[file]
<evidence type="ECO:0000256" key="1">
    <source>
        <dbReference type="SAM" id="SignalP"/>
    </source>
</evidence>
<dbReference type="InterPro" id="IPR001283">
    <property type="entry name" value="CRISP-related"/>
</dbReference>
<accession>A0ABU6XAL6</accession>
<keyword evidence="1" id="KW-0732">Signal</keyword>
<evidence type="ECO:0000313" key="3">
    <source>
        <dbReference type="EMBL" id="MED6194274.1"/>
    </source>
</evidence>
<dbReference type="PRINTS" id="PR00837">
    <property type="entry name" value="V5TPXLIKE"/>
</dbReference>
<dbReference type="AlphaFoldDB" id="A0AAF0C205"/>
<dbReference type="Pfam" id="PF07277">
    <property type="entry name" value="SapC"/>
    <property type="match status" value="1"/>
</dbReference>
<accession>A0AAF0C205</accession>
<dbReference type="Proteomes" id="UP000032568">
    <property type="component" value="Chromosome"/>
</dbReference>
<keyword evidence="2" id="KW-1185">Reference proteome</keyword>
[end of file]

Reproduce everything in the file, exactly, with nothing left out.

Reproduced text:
<evidence type="ECO:0000256" key="1">
    <source>
        <dbReference type="SAM" id="SignalP"/>
    </source>
</evidence>
<dbReference type="InterPro" id="IPR001283">
    <property type="entry name" value="CRISP-related"/>
</dbReference>
<accession>A0ABU6XAL6</accession>
<keyword evidence="1" id="KW-0732">Signal</keyword>
<evidence type="ECO:0000313" key="3">
    <source>
        <dbReference type="EMBL" id="MED6194274.1"/>
    </source>
</evidence>
<dbReference type="PRINTS" id="PR00837">
    <property type="entry name" value="V5TPXLIKE"/>
</dbReference>
<dbReference type="AlphaFoldDB" id="A0AAF0C205"/>
<dbReference type="Pfam" id="PF07277">
    <property type="entry name" value="SapC"/>
    <property type="match status" value="1"/>
</dbReference>
<accession>A0AAF0C205</accession>
<dbReference type="Proteomes" id="UP000032568">
    <property type="component" value="Chromosome"/>
</dbReference>
<keyword evidence="2" id="KW-1185">Reference proteome</keyword>